John peeled open the layer of gunny sacks to reveal trays of food under a white sheet that was baked in a slow-cook process for about three to four hours.  It dawned on me that this food from the pit will be prepared and served for our dinner later and I just couldn’t wait to taste it. 

Hangi, traditional Maori food for our dinner
Later at the dinner buffet, I recognised the hangi items cut up and served with stuffing and an array of gravy, mint sauce and cranberry sauce.  When I sink my teeth into the chicken and lamb, I’m delighted with its smoky, earthy aroma and how the meat is fall-of-the bone tender!

To explain the difference between the words, hangi and hongi, John shared a few funny anecdotes about how guests often mistake hongi, the traditional Maori greeting of touching the nose and forehead, for a kiss on the mouth.  Such errors of course, resulted in much embarrassment!  So once he picked a volunteer to represent the Tribe of Many Nations, John practiced doing the hongi with him before we went into the village to meet the Mitai village chief.

Culture and Ceremony

It’s bitterly cold and darkness is creeping in as we follow John on a short trek into the bush to the Wai-O-Whiro stream to watch Maori warriors sail in on a waka (war canoe). 

Maori warriors sailing in on a war canoe!
At first I can see lighted torches moving among the trees on the slopes high above the stream but they swiftly disappear.  In a few moments I hear the distant sound of traditional chants and it gets louder as warriors, garbed in traditional outfits, paddled in on a canoe.  As the brawny warriors alighted to stride into the village, I caught sight of bold tattoo patterns on their faces, arms and legs.

A traditional village is recreated on a stage under a shelter with overhead heating and seats for guests to watch the cultural show in comfort.  Speaking with wit and eloquence, the Mitai village chief interacted with the guests and shared more information about the Maori heritage.  While members of the cultural group demonstrate the various arts, he told us about ta moko or tattoo art and discussed several types of traditional weapons, the poi dance and the haka or war dance.

I’m intrigued to see that not just the warriors but even the women have tattoos on their lips and chins.  My curiosity is satisfied when the village chief explained that these tattoos traditionally reflect the person’s ancestry and personal history, his or her social rank, knowledge, skills and even marital status.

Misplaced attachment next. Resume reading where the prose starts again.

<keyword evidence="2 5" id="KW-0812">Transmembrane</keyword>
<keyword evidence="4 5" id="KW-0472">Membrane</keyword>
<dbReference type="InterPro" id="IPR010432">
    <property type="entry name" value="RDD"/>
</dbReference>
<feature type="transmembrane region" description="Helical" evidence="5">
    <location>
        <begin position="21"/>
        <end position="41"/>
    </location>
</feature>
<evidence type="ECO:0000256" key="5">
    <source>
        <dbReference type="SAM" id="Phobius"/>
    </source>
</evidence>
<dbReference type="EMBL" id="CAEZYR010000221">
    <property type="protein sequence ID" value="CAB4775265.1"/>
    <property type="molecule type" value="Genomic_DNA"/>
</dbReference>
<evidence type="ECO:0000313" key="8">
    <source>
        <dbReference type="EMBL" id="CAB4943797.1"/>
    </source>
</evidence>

Maori warriors performing the traditional haka
As the warriors whirl around to perform the haka with fierce foot stamping and rhythmic thigh slapping, I can also see a lot of protruding tongues and eyes.  In many cultures, sticking out tongues and widening the eyes are considered rude gestures.  But even though these expressions may seem intimidating, I learn that the Maori are emphasizing a point or expressing their passion and are not necessarily being aggressive. 

Facial expressions or pukana are indeed an important facet of Maori performances.  It’s interesting to see that while the men widen their eyes, bare their teeth and stick out their tongues, the women will open their eyes wide and jut out their tattooed chins.  

Doing the hongi with the Mitai village chief!
As I soak in the village vibe, I’m swept away by the mesmerizing rhythm of the haka and can’t help being captivated by the Maori’s rich culture and their pride in the poetic descriptions of their ancestry and heritage.

Fast Facts

The Mitai Maori Village is at 196 Fairy Springs Road, Rotorua Central, Rotorua, New Zealand.  For more info and reservations, visit website:

A version of this article was published in The New Straits Times, Life & Times on 12 December 2013


After my article, Meet the Maori, was published in the NST Life & Times on 12 Dec 2013, I received an email from my boss at the Travel Desk.  This is her message of 16 Dec 2013:

Hi Peggy

Just got a call from a fan all the way from Terengganu/Kelantan!

His name is Tan Ee King and he was touched by your story on Rotorua.  He remembers the song but can’t remember the lyrics and was wondering if you could share the lyrics with him.  


. . .
Hello Mr Tan, 
You asked for it!  Here are the lyrics:

Pōkarekare ana

Pōkarekare ana
ngā wai o Rotorua,
Whiti atu koe hine
marino ana e.

E hine e
hoki mai ra,
Ka mate au i
te aroha e.

Hurry Back to Rotorua
(English Translation)

Hurry hurry hurry
Hurry back to Rotorua
To the mountains and the valleys
Hurry home to me.

I know I know
You had to go
Please hurry back home love
Hurry home to me.


Suvarna's 20 years of fine arts

Suvarna Shakti is the theme of Bharata Natyam
performance at the 20th anniversary celebration